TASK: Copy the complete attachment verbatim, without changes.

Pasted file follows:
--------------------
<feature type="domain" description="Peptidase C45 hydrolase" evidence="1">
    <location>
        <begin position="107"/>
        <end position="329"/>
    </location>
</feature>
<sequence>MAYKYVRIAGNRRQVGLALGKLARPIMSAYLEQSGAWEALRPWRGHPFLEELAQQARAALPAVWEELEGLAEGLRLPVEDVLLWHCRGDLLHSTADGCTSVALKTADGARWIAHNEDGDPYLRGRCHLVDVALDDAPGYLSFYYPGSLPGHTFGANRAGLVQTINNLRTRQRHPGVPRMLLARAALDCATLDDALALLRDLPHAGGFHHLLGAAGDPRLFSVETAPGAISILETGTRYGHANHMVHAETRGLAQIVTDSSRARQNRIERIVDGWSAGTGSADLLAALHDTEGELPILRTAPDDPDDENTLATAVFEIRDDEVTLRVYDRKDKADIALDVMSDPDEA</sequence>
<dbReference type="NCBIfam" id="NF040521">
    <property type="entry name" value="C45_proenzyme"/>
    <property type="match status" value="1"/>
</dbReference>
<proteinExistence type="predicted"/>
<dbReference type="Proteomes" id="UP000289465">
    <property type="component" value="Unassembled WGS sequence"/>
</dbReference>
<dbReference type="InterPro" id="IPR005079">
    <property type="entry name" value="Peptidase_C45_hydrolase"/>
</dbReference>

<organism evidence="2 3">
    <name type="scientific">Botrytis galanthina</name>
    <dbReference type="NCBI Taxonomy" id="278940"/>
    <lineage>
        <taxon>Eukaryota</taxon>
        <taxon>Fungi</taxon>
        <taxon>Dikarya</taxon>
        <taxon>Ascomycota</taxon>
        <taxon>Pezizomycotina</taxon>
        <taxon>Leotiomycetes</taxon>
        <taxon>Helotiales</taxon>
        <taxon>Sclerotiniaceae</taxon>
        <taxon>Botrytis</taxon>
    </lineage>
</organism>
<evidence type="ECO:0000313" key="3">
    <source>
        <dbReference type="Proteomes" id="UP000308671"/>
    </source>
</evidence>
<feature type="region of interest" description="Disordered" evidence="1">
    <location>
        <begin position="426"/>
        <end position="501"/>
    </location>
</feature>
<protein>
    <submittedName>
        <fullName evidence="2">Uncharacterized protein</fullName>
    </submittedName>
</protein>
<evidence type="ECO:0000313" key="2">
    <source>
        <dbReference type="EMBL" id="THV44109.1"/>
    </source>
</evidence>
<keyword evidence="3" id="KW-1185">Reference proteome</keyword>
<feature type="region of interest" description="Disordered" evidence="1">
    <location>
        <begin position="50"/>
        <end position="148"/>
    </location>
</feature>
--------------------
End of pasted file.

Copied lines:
<feature type="domain" description="Peptidase C45 hydrolase" evidence="1">
    <location>
        <begin position="107"/>
        <end position="329"/>
    </location>
</feature>
<sequence>MAYKYVRIAGNRRQVGLALGKLARPIMSAYLEQSGAWEALRPWRGHPFLEELAQQARAALPAVWEELEGLAEGLRLPVEDVLLWHCRGDLLHSTADGCTSVALKTADGARWIAHNEDGDPYLRGRCHLVDVALDDAPGYLSFYYPGSLPGHTFGANRAGLVQTINNLRTRQRHPGVPRMLLARAALDCATLDDALALLRDLPHAGGFHHLLGAAGDPRLFSVETAPGAISILETGTRYGHANHMVHAETRGLAQIVTDSSRARQNRIERIVDGWSAGTGSADLLAALHDTEGELPILRTAPDDPDDENTLATAVFEIRDDEVTLRVYDRKDKADIALDVMSDPDEA</sequence>
<dbReference type="NCBIfam" id="NF040521">
    <property type="entry name" value="C45_proenzyme"/>
    <property type="match status" value="1"/>
</dbReference>
<proteinExistence type="predicted"/>
<dbReference type="Proteomes" id="UP000289465">
    <property type="component" value="Unassembled WGS sequence"/>
</dbReference>
<dbReference type="InterPro" id="IPR005079">
    <property type="entry name" value="Peptidase_C45_hydrolase"/>
</dbReference>

<organism evidence="2 3">
    <name type="scientific">Botrytis galanthina</name>
    <dbReference type="NCBI Taxonomy" id="278940"/>
    <lineage>
        <taxon>Eukaryota</taxon>
        <taxon>Fungi</taxon>
        <taxon>Dikarya</taxon>
        <taxon>Ascomycota</taxon>
        <taxon>Pezizomycotina</taxon>
        <taxon>Leotiomycetes</taxon>
        <taxon>Helotiales</taxon>
        <taxon>Sclerotiniaceae</taxon>
        <taxon>Botrytis</taxon>
    </lineage>
</organism>
<evidence type="ECO:0000313" key="3">
    <source>
        <dbReference type="Proteomes" id="UP000308671"/>
    </source>
</evidence>
<feature type="region of interest" description="Disordered" evidence="1">
    <location>
        <begin position="426"/>
        <end position="501"/>
    </location>
</feature>
<protein>
    <submittedName>
        <fullName evidence="2">Uncharacterized protein</fullName>
    </submittedName>
</protein>
<evidence type="ECO:0000313" key="2">
    <source>
        <dbReference type="EMBL" id="THV44109.1"/>
    </source>
</evidence>
<keyword evidence="3" id="KW-1185">Reference proteome</keyword>
<feature type="region of interest" description="Disordered" evidence="1">
    <location>
        <begin position="50"/>
        <end position="148"/>
    </location>
</feature>